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G.K. Chesterton

Gilbert Chesterton

Gilbert Keith Chesterton (1874–1936) was a British writer and leading conservative intellectual, who never graduated from college but became an immensely popular and witty author. Some consider him to have been "the best writer of the 20th century. He said something about everything and he said it better than anybody else."[1] His pro-life The Babe Unborn is considered one of the finest short poems ever.

He is known for his fictional works such as the Father Brown stories, as well as for his non-fiction writings offering an intellectual defense of the Christian faith. Along with his friend Hilaire Belloc he is best known as an exponent of a British variety of conservatism known as distributism, which opposed both socialism and large-scale capitalism, and supported a decentralized economy of small property owners and small-scale entrepreneurs. He was a leader in the fight against socialism.

A prolific writer, he penned the equivalent of perhaps 100 books. He has been criticized for approaching nearly 100% of his use of masculine pronouns as opposed to feminine ones in some of his works.[2]


Chesterton was a long-time Anglo-Catholic, but was convinced by Belloc to convert to Catholicism.

His most influential Christian books include Orthodoxy, and What's Wrong With the World, which criticize modernist trends such as feminism and uphold the traditional Christian faith.

Chesterton was well known for his philosophical debates with renowned contemporaries such as Clarence Darrow, Bertrand Russell, George Bernard Shaw, and H.G. Wells. Of Shaw, with whom Chesterton could be said to have had a friendly rivalry and battle of wits, Chesterton once said:

"After belabouring a great many people for a great many years for being unprogressive, Mr. Shaw has discovered, with characteristic sense, that it is very doubtful whether any existing human being with two legs can be progressive at all. Having come to doubt whether humanity can be combined with progress, most people, easily pleased, would have elected to abandon progress and remain with humanity. Mr. Shaw, not being easily pleased, decides to throw over humanity with all its limitations and go in for progress for its own sake. If man, as we know him, is incapable of the philosophy of progress, Mr. Shaw asks, not for a new kind of philosophy, but for a new kind of man. It is rather as if a nurse had tried a rather bitter food for some years on a baby, and on discovering that it was not suitable, should not throw away the food and ask for a new food, but throw the baby out of window, and ask for a new baby." - Heretics, G.K.C.


  • "The one doctrine of Christianity which is empirically verifiable is the fallenness of man."[3]
  • "A dead thing can go with the stream, but only a living thing can go against it."
  • "Nothing is more common, for instance, than to find such a modem critic writing something like this: 'Christianity was above all a movement of ascetics, a rush into the desert, a refuge in the cloister, a renunciation of all life and happiness; and this was a part of a gloomy and inhuman reaction against nature itself, a hatred of the body, a horror of the material universe, a sort of universal suicide of the senses and even of the self. It came from an eastern fanaticism like that of the fakirs and was ultimately founded on an eastern pessimism, which seems to feel existence itself as an evil.' Now the most extraordinary thing about this is that it is all quite true; it is true in every, detail except that it happens to be attributed entirely to the wrong person. It is not true of the Church; but it is true of the heretics condemned by the Church."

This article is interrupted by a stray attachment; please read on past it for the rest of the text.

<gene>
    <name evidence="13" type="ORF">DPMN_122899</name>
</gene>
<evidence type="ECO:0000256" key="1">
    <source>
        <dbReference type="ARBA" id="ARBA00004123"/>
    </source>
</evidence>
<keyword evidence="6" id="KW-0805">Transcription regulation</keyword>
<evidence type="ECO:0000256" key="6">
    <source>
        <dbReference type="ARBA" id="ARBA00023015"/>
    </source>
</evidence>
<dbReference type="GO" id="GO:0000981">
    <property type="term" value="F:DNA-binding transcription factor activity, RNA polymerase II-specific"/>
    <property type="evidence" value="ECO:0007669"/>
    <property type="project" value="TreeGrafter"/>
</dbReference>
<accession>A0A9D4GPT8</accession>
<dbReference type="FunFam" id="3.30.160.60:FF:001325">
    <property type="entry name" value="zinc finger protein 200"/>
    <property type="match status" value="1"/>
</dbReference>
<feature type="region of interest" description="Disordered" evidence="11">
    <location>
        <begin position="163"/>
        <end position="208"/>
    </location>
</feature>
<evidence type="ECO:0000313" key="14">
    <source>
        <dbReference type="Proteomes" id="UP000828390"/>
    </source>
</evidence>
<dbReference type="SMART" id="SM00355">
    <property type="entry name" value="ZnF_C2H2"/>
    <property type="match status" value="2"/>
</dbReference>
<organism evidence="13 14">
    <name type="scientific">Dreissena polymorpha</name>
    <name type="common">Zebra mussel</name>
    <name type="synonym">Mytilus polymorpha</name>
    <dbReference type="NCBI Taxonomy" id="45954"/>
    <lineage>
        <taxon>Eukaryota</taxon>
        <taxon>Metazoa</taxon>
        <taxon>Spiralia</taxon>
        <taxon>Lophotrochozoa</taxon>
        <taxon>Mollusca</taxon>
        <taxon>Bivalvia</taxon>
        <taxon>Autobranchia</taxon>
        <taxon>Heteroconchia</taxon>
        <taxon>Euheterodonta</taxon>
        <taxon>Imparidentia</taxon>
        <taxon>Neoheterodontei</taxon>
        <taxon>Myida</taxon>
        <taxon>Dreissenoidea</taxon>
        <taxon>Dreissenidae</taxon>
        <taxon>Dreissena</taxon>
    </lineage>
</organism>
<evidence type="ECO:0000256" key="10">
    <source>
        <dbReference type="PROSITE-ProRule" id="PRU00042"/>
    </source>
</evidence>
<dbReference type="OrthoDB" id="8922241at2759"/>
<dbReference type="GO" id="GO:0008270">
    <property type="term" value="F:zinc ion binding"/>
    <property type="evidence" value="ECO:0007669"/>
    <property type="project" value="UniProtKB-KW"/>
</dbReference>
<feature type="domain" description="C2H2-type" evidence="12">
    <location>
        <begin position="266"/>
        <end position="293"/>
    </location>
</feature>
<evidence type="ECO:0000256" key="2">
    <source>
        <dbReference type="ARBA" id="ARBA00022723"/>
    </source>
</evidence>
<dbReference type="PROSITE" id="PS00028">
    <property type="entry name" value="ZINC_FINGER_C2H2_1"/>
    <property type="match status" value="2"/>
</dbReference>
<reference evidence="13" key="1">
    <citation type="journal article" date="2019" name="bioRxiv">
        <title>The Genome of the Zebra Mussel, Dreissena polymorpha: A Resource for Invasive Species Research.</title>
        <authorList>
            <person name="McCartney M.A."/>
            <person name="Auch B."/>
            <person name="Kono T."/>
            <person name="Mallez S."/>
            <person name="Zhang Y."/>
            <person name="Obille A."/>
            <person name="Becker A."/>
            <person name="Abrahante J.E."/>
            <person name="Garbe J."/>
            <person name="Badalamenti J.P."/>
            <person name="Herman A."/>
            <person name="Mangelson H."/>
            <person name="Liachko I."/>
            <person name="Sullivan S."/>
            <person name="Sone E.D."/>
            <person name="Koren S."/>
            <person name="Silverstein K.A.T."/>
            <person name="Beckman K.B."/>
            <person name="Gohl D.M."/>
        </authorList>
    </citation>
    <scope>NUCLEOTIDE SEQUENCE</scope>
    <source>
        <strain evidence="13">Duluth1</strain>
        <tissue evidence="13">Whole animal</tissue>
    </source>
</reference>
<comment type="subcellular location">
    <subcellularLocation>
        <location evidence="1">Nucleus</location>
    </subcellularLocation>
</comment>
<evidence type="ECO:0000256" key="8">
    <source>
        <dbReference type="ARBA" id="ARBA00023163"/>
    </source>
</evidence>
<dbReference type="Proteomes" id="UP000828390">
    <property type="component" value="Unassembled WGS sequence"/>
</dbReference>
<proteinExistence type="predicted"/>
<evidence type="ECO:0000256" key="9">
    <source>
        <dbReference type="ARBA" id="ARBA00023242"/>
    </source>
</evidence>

• "In the matter of reforming things, as distinct from deforming them, there is one plain and simple principle; a principle which will probably be called a paradox. There exists in such a case a certain institution or law; let us say, for the sake of simplicity, a fence or gate erected across a road. The more modern type of reformer goes gaily up to it and says, “I don’t see the use of this; let us clear it away.” To which the more intelligent type of reformer will do well to answer: “If you don’t see the use of it, I certainly won’t let you clear it away. Go away and think. Then, when you can come back and tell me that you do see the use of it, I may allow you to destroy it."[4]
  • "Christendom has had a series of revolutions and in each one of them Christianity has died. Christianity has died many times and risen again; for it had a God who knew the way out of the grave."[5]
  • “For the next great heresy is going to be simply an attack on morality; and especially on sexual morality. And it is coming, not from a few Socialists surviving from the Fabian Society, but from the living exultant energy of the rich resolved to enjoy themselves at last, with neither Popery nor Puritanism nor Socialism to hold them back … The madness of tomorrow is not in Moscow, but much more in Manhattan.”[6]
  • "Tolerance is the virtue of people who do not believe in anything."[7]

Quote often falsely attributed to G.K. Chesterton

  • "When men cease to believe in God, they will believe in anything."(G.K. Chesterton likely never said this, but the saying is often attributed to him)[8] See also: Atheism and gullibility


  • Peters, Edward. "Introduction to G.K. Chesterton". Website retrieved July 3, 2007.
  • Pierce, Joseph. "G.K. Chesterton, Champion of Orthodoxy." Website retrieved July 3, 2007.

External links